Axa’s Asian operations hit in ransomware attack Insurance group Axa said one of its Asian business units has been the victim of a “targeted ransomware attack”, after a group of cyber criminals claimed to have seized troves of sensitive data from the company. The attack affected operations in Thailand, Malaysia, Hong Kong, and the Philippines.

The GFG Alliance fallout Australia’s government is under mounting pressure to spell out contingency plans if industrialist Sanjeev Gupta is unable to secure emergency financing to save metals operations that employ thousands. The UK’s Serious Fraud Office announced on Friday that it is investigating Gupta’s conglomerate over suspected fraud and money laundering.

China lands rover on Mars for the first time China’s state-owned tabloid Global Times reported that the lander and the rover from the Tianwen-1 probe reached Mars on Saturday. The mission was intended to match US successes in landing on the red planet.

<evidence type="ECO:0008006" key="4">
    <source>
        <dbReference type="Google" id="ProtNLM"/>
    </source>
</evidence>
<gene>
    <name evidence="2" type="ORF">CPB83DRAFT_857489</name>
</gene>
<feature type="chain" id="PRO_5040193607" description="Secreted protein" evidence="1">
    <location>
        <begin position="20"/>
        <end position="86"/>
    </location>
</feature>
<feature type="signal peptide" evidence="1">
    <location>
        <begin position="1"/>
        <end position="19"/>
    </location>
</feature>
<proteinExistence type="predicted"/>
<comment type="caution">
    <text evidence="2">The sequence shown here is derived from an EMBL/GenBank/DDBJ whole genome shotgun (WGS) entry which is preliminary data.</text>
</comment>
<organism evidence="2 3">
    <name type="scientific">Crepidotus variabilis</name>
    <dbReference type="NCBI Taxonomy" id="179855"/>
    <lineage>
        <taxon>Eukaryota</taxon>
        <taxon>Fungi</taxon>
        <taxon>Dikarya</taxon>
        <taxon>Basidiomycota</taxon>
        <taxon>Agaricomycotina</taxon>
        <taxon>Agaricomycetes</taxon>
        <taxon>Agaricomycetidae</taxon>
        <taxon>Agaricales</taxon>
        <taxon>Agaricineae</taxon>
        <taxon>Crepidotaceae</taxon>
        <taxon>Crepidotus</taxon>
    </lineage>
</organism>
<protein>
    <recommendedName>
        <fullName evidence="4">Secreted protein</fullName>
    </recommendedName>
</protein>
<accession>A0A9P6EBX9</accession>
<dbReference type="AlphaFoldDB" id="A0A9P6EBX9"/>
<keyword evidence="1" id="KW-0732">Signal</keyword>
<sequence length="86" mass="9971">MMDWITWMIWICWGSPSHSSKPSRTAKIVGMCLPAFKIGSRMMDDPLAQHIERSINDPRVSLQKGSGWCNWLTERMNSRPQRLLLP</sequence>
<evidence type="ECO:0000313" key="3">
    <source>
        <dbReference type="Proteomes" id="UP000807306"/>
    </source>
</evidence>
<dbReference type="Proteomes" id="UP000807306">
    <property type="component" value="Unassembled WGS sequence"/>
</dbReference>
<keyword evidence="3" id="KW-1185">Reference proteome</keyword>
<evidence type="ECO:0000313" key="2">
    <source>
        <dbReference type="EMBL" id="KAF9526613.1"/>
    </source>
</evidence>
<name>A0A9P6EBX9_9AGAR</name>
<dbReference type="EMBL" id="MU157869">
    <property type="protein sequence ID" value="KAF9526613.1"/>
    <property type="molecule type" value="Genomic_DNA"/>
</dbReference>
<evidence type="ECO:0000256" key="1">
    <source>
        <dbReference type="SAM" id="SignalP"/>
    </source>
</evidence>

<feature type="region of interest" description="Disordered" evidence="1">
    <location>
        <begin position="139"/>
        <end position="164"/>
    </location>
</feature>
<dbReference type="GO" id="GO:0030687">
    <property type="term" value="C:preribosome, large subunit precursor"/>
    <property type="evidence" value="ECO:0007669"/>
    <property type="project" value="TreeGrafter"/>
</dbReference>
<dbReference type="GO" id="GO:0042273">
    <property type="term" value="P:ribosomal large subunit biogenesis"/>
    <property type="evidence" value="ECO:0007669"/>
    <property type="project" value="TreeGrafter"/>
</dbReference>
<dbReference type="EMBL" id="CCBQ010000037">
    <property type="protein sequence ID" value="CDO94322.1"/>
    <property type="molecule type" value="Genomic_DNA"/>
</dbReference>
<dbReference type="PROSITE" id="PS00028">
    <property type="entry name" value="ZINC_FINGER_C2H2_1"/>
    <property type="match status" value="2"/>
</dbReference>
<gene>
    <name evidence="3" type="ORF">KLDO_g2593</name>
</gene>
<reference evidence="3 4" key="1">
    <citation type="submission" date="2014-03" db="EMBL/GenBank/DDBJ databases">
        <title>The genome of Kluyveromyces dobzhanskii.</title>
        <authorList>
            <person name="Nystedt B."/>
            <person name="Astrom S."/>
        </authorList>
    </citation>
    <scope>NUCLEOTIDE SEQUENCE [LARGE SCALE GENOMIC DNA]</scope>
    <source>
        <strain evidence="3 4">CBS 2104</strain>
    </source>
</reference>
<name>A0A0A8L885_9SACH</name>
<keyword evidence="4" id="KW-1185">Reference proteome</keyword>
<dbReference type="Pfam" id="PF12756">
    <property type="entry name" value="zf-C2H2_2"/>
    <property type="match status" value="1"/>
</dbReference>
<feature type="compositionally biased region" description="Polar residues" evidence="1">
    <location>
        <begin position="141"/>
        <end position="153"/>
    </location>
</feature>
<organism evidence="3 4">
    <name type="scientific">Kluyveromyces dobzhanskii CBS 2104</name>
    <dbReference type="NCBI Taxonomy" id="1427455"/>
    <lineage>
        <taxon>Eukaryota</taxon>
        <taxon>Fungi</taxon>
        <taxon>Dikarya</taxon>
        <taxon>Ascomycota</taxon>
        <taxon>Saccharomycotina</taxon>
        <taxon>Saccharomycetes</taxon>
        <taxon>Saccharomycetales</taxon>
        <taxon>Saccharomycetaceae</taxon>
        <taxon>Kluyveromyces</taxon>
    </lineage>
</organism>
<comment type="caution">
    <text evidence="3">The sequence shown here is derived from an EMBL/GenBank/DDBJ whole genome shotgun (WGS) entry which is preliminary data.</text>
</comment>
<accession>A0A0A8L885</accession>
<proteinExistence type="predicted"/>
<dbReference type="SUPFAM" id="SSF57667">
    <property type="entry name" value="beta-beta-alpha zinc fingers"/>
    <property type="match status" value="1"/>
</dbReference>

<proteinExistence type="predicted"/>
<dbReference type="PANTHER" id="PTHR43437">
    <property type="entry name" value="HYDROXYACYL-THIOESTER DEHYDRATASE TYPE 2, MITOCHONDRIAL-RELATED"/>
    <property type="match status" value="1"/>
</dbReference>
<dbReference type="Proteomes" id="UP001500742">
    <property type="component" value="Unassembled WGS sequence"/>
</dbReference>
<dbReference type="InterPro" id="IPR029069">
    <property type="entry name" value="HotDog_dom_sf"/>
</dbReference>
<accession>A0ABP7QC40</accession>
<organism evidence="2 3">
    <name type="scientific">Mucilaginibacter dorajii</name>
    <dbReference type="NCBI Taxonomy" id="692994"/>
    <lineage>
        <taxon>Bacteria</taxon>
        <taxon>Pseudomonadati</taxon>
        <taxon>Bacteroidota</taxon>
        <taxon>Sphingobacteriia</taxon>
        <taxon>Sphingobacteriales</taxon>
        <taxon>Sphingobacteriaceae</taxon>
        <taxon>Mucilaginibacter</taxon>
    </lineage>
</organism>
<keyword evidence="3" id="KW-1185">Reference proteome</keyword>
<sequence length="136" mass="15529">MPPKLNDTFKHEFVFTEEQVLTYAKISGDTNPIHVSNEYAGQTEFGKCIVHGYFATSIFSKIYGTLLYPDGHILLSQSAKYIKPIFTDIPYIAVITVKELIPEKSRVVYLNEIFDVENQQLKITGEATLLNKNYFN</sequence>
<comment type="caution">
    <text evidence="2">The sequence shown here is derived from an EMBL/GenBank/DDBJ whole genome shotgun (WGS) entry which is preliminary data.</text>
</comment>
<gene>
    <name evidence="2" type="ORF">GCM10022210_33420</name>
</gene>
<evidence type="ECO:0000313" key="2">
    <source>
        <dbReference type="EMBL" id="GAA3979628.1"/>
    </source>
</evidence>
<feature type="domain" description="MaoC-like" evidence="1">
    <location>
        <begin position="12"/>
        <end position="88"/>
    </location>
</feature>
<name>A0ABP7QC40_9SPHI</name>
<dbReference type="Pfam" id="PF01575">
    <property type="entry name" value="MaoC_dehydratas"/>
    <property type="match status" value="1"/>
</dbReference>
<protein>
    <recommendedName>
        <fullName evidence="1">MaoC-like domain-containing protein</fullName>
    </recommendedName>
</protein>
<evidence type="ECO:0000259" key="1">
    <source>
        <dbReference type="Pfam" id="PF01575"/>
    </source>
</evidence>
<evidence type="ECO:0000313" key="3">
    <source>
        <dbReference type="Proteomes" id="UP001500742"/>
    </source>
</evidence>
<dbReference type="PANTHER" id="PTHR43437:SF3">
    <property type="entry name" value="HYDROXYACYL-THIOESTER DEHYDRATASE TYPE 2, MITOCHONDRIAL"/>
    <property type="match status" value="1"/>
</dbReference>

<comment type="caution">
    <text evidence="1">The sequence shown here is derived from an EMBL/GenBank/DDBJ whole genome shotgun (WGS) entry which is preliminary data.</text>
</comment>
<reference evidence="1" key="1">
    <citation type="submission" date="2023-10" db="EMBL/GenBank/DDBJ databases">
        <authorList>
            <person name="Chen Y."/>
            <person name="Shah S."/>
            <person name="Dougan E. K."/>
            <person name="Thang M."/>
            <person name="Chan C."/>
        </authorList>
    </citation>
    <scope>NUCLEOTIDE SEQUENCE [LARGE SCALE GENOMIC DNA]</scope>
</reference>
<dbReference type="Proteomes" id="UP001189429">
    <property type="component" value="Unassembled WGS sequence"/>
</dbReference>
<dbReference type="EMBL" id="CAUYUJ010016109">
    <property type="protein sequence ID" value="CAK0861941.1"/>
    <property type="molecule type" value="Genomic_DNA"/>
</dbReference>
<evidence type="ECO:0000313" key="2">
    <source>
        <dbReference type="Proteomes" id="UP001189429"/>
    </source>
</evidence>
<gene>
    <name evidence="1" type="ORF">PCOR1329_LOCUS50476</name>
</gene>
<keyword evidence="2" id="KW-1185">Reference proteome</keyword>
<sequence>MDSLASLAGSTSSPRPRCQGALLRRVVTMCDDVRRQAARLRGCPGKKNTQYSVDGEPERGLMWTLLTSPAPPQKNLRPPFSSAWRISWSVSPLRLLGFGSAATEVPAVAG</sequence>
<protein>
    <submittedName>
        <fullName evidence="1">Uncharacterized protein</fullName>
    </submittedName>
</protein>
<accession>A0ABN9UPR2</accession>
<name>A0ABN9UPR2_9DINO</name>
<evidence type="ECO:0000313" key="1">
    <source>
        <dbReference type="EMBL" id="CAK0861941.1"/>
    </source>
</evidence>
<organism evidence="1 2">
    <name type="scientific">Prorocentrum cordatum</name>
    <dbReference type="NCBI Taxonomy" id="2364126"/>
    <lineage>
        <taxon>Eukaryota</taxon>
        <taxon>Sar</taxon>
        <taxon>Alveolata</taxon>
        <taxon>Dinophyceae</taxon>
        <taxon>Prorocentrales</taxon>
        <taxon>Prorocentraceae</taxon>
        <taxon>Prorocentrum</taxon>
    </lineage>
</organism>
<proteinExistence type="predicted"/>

A depiction of a Chinese lander in a Mars-like environment in Beijing. China reported its spacecraft and accompanying rover landed on the red planet early on Saturday morning © AP
A depiction of a Chinese lander in a Mars-like environment in Beijing. China reported its spacecraft and accompanying rover landed on the red planet early on Saturday morning © AP

Spacs lose their deal ‘pop’ as fever fades Shares in special purpose acquisition companies are sliding following takeover announcements, a marked reversal of the enthusiasm for these vehicles earlier this year which could threaten their ability to do deals. 

Group tied to US pipeline cyber attack said to have shut down The suspected Russian-based cyber cartel blamed for the ransomware attack on a US pipeline said it is ceasing operations, according to cyber security researchers. The news comes after the Colonial Pipeline Company made a ransom payment to the hackers worth almost $5m, said people familiar with the matter.